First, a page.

National High Temps Saturday

The weather outlook on Saturday shows temps well above average in the southern and eastern US. Meanwhile folks in the northern US will be well below average with snow along the Front Range.

National Weather Outlook

Here's the national weather outlook through early next week. Unsettled weather will be in place across the central and eastern US with a few strong storms possible.

Extended Precipitation Outlook

According to NOAA's Weather Prediction Center, areas of heavier precipitation will be found across parts of the central and southern US.

Climate Stories

"Coral Reefs Are Struggling, but There Is Some Good News"

"The United Nations recently released a sweeping report on the health of the planet's coral. Healthy reef cover—where squishy polyps and colorful algae coat the white skeletons of hard coral—has dropped 14 percent in the past decade. Coastal development, ocean plastic pollution and overfishing all take their toll, allowing destructive algae to proliferate. But warming oceans, which bleach coral, are the biggest threat to reefs worldwide. The all too familiar story has a few bright spots, however. Coral rebounded after major bleaching events in 1998 and 2005, showing recovery is possible. And the most biodiverse coral in the world—the so-called Coral Triangle in the western Pacific Ocean—is holding its ground."

See more from Scientific American HERE:

"Bad news for the 2022 hurricane season: The Loop Current, a fueler of monster storms, is looking a lot like it did in 2005, the year of Katrina"

"The Atlantic hurricane season starts on June 1, and the Gulf of Mexico is already warmer than average. Even more worrying is a current of warm tropical water that is looping unusually far into the Gulf for this time of year, with the power to turn tropical storms into monster hurricanes. It's called the Loop Current, and it's the 800-pound gorilla of Gulf hurricane risks. When the Loop Current reaches this far north this early in the hurricane season – especially during what's forecast to be a busy season – it can spell disaster for folks along the Northern Gulf Coast, from Texas to Florida. If you look at temperature maps of the Gulf of Mexico, you can easily spot the Loop Current. It curls up through the Yucatan Channel between Mexico and Cuba, into the Gulf of Mexico, and then swings back out through the Florida Strait south of Florida as the Florida Current, where it becomes the main contributor to the Gulf Stream."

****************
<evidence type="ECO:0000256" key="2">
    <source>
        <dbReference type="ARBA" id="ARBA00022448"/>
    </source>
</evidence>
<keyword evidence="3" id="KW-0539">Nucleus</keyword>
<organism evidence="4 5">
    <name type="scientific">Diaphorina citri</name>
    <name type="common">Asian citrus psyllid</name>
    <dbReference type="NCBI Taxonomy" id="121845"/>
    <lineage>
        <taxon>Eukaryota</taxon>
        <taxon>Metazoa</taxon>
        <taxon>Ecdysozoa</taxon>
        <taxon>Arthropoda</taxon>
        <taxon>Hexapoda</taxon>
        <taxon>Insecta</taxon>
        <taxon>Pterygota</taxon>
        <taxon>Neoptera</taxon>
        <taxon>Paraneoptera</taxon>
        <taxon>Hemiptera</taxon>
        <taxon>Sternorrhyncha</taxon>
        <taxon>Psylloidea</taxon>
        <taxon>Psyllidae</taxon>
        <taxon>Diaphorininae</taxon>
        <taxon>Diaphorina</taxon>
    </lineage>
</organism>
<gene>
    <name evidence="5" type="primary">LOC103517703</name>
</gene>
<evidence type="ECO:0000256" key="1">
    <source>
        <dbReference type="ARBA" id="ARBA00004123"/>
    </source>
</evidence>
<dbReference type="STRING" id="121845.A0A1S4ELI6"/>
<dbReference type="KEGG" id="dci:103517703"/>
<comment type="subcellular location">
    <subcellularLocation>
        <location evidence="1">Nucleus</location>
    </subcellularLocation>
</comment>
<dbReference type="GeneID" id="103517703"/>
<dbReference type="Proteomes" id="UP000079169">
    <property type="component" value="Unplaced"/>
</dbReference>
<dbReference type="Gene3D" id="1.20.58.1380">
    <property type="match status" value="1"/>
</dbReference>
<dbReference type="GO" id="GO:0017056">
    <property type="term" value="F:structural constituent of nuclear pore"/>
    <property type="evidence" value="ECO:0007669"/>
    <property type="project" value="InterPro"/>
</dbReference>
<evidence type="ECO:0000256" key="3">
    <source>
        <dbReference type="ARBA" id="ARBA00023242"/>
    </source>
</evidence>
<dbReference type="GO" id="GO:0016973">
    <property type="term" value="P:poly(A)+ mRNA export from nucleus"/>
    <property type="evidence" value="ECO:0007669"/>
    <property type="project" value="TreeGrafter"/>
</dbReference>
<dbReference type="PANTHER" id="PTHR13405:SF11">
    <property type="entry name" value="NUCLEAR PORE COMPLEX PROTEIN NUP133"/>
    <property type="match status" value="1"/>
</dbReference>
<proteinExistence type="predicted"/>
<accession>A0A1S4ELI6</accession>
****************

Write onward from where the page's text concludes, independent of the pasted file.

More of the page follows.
See more from The Conversation HERE:

"Infrared Breakthrough Could Lead to Solar Power at Night"

"The sun's enormous energy may soon be harnessed in the dark of night following a significant advance in thermal capture technology. Solar radiation heats the earth's crust significantly during daylight hours, but that energy is lost into the coldness of space when the sun goes down. Now, researchers within the School of Photovoltaic and Renewable Energy Engineering at UNSW Sydney have successfully tested a device capable of converting infrared heat into electrical power. The team, including members of the ARC Centre of Excellence in Exciton Science, used a power-generation device called a 'thermo-radiative diode', which is similar to the technology in night-vision goggles."

See more from Extinction Science HERE: